by Bridget Hess

As with all aspects of wealth management, what one person needs to insure for loss may be very different from his or her neighbor. It is pertinent for individuals to review their own situations in order to make sure they are prepared for the unexpected.

“I believe a portfolio of insurance is like a portfolio of investments,” said Katheigh Degen, co-owner of Twin Financial. “And not everyone will need the same things, but it should help provide protection and security.”

Consider examining each of the following areas to make sure you and your family are adequately covered.


The Basics

Most all experts agree that everyone should have health, homeowners and auto insurance. It’s elementary. However, many individuals do not adequately protect with the right amount of insurance—this is especially true when it comes to their homes.

“Matching the assets they have with the insurance they have is something many people do not do adequately,” said Richard March, an insurance officer with UMB Scout Insurance Services. “We advise clients to pay a higher deductible in order to get the higher liability limit that will protect their assets when necessary.”

For example, said March, a quarter of flood-related losses occur outside of designated flood plains. Many people either do not have flood insurance because they do not think they need it, or they have it through the National Flood Insurance Program, which caps claims at $250,000, not nearly enough to cover the destruction of many homes.

March also points out that the inflation protection built into homeowner’s insurance often is not sufficient. Therefore, individuals should review their policies regularly to make sure they will meet their needs—before something happens that forces the use of the insurance.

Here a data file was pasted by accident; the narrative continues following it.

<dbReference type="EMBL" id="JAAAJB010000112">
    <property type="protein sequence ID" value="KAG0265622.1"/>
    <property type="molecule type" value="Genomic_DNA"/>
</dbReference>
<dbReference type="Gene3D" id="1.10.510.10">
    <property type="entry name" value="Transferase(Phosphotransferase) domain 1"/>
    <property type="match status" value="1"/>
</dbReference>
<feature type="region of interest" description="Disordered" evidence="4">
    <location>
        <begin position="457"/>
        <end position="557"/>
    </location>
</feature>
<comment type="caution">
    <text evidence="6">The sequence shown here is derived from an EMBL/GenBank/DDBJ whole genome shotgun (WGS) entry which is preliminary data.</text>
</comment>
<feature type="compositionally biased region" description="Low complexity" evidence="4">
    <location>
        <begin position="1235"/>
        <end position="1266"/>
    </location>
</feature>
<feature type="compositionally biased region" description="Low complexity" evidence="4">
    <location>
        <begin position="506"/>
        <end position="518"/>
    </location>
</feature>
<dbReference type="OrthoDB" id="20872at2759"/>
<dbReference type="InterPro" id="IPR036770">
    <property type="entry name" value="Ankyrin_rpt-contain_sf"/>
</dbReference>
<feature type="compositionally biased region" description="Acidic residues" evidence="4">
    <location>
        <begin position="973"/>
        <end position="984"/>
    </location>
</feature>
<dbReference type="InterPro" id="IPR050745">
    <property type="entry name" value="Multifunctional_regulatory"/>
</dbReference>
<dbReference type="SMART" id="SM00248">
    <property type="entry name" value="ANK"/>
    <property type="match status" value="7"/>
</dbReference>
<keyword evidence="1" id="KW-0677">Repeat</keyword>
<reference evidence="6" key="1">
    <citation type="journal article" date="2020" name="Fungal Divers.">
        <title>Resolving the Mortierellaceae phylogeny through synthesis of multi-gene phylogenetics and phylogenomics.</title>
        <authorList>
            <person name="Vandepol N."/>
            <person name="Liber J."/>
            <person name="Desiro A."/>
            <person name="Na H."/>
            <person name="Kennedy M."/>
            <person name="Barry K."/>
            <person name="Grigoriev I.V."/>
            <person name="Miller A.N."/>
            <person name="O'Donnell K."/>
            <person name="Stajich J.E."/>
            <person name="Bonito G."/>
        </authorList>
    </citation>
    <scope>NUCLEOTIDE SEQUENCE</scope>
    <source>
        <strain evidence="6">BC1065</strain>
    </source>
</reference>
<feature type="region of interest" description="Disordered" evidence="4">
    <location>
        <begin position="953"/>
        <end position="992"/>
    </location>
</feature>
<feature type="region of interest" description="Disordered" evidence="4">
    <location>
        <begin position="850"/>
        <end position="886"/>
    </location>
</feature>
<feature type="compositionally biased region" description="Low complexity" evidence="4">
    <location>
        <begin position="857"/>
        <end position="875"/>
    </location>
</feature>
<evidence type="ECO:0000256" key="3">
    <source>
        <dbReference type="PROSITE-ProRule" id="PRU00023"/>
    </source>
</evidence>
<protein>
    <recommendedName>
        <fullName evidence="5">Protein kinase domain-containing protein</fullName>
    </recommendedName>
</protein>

Life Insurance

“Life insurance is essential to have in order to meet the needs of your survivors,” said Peter Mallouk, principal of Creative Planning. “I want to know that if something happened to me, my wife and children would be taken care of. I help clients plan for this situation by looking at how much money their family would need to live on, pay off any debts and put kids through college. We then determine the amount of money required to meet those needs and the length of time the money will be necessary.”

The big life insurance debate is whether whole or term insurance is necessary. While term may be sufficient for most, there may be some situations where whole life is needed. Mallouk suggests that permanent insurance may make sense for estate taxes, but not for survivor needs, which can be met at lower costs with term life.

“As a general rule, if you need permanent insurance to be in place at death, such as to fund a trust, whole life may be necessary. However, term life insurance is frequently used when you can tell the duration of the need, such as to protect against premature death or to fund a buy-sell agreement,” said Troy Bender, president of UMB Scout Insurance Services.

Bender often uses life insurance with his clients for estate planning purposes, such as to pay estate taxes or for estate equalization purposes.